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(b) Theoretical maximum specific gravity of mixture. The theoretical maximum specific
gravity can be determined by the test method described in ASTM D 2041. This test is conducted on the
asphalt mixture and does not require a specific gravity test on the individual aggregates. The theoretical
maximum specific gravity can be used to back calculate the effective specific gravity of the aggregate.
This method can be used for aggregate blends having any amount of water absorption.
(3) Abrasion and impact resistance of coarse aggregate. The determination of percent loss for
coarse aggregates may not be necessary if the aggregate has been found satisfactory by previous tests
and/or performance. However, coarse aggregates obtained from new or doubtful deposits shall be
tested for resistance to degradation by evaluating the conformance to specification requirements for
percent loss as measured using the Los Angeles Machine (ASTM C 131).
(4) Soundness test. The soundness test is used where damage from freezing is expected to
be a problem. The soundness test should not be performed on aggregate that has been found
satisfactory by previous tests or performance data. However, aggregate obtained from new or doubtful
deposits will be tested for conformance to specification requirements using the sodium sulfate or
magnesium sulfate solution tests (ASTM C 88).
(5) Percent crushed pieces. The percentage of crushed pieces in both the coarse aggregate
and fine aggregate fractions must be sufficiently high to promote stability in hot-mix asphalt mixture. A
description of a proper crushed face and the required percentage of crushed aggregate particles shall be
specified in the contract specifications.
(6) Particle shape. The particle shape of crushed aggregates is required to be essentially
cubical. Flat and elongated aggregate particles are susceptible to breakage under compaction and
subsequent traffic. The quantity of flat and elongated particles shall be tested for conformance to
specification requirements using ASTM D 4791.
(7) Natural sand content. Natural sand is defined as any fine aggregate material other than
that produced by mechanically crushing larger rocks and aggregates. Natural sands tend to be rounded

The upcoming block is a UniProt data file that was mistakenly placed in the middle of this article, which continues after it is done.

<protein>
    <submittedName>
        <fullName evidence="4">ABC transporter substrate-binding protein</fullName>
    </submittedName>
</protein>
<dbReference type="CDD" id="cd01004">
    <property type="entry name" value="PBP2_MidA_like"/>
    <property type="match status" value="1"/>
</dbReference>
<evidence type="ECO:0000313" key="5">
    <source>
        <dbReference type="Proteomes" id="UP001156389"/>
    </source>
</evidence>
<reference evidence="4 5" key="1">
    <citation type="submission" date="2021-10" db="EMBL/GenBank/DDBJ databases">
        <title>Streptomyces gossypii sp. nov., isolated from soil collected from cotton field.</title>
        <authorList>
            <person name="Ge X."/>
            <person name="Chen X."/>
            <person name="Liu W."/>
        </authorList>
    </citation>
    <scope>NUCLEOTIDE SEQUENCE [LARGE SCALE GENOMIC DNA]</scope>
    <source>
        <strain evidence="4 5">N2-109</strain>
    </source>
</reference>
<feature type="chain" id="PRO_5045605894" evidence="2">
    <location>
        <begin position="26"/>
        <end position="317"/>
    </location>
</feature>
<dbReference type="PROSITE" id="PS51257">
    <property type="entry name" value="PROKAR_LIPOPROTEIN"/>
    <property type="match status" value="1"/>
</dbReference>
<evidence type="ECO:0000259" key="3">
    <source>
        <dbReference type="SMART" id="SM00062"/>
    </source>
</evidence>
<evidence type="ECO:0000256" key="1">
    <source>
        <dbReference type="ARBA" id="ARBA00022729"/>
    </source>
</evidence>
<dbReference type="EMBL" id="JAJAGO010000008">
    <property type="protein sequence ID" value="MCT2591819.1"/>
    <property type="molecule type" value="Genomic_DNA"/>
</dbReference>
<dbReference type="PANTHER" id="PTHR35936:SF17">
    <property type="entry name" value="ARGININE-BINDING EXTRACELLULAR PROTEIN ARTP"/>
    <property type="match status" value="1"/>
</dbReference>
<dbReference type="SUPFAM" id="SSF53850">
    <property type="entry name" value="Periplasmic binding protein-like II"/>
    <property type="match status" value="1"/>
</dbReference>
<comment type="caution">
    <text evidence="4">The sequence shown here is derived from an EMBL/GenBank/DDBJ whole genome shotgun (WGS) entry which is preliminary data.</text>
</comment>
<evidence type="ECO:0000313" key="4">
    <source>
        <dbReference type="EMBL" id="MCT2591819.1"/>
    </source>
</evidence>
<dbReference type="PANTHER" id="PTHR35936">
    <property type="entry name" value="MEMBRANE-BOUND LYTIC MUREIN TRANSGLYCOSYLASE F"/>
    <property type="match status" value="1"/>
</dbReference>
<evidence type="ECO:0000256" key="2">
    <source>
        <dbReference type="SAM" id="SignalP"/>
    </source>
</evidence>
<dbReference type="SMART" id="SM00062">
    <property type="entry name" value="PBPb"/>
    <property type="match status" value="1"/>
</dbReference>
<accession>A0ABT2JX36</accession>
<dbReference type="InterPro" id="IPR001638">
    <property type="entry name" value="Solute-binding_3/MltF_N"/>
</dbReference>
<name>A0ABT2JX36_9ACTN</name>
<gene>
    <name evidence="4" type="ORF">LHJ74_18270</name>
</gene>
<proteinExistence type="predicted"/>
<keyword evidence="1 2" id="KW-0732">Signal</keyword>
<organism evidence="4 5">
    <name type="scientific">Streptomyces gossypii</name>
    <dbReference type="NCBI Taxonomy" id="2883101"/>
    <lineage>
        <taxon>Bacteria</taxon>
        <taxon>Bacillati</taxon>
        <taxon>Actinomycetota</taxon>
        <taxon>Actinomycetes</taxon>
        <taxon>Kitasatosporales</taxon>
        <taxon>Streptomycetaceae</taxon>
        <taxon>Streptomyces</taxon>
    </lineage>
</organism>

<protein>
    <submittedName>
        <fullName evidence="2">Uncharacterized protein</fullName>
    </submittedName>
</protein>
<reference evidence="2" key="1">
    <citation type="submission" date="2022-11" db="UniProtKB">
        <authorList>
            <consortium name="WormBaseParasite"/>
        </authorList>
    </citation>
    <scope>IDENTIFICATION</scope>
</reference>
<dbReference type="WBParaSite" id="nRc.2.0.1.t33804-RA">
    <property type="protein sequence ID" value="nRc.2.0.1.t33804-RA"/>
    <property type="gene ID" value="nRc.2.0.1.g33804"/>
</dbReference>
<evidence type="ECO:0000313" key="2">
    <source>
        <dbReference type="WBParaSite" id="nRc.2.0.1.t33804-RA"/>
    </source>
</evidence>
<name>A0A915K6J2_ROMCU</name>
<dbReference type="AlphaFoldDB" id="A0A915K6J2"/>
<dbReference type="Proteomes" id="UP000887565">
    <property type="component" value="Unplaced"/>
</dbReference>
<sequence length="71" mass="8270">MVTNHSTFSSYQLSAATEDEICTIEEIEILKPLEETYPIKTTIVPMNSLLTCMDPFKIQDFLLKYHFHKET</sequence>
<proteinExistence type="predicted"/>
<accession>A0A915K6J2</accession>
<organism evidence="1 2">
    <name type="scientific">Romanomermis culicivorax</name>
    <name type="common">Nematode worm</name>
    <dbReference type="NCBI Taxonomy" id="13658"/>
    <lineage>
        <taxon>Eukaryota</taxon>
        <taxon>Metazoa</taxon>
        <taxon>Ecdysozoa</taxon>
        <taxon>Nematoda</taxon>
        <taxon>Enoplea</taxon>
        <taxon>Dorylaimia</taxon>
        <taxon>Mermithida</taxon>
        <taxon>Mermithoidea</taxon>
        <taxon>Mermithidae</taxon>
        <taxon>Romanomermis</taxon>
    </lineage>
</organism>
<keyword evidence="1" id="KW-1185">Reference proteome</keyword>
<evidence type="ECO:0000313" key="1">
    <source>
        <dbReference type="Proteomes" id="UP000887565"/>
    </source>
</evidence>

particles which, when used in excess, can cause instability in the hot-mix asphalt mixture. For airfield or
high-pressure mixtures the percentage of natural sand shall not exceed 15 percent of the combined
weight of the coarse aggregate, fine aggregate, and the material passing the 75 Fm (No. 200) sieve.
This percentage can increase to 25 percent for roadway (low-pressure) mixtures. The limitation on the
percentage of natural (uncrushed) sand in the mixture assures a strong and stable pavement under
(8) Fine aggregate effect. The uncompacted void content (C 1252, Method A) will help define
the angularity of the fine aggregate. The lower limit should be 45, unless local experience indicates that
aggregates with a lower value can provide good performance. Generally, a value of 43 should be the
lowest value accepted.
(9) Voids in the mineral aggregate (VMA). The volume of intergranular void space between
the aggregate particles of a compacted paving mixture that includes the air voids and volume of the
asphalt not absorbed into the aggregates.
(10) Combining aggregates. When asphalt mixtures are produced, aggregates from two or
more sources must be combined. Methods and procedures described in this manual will permit
determination of the most suitable aggregate blend available and will prescribe the proper asphalt
content for the particular aggregate blend determined to be the most suitable. Whenever an asphalt
mixture does not meet established criteria, either the gradation of the aggregate must be improved,
another aggregate must be used, or the asphalt content must be modified. The choice as to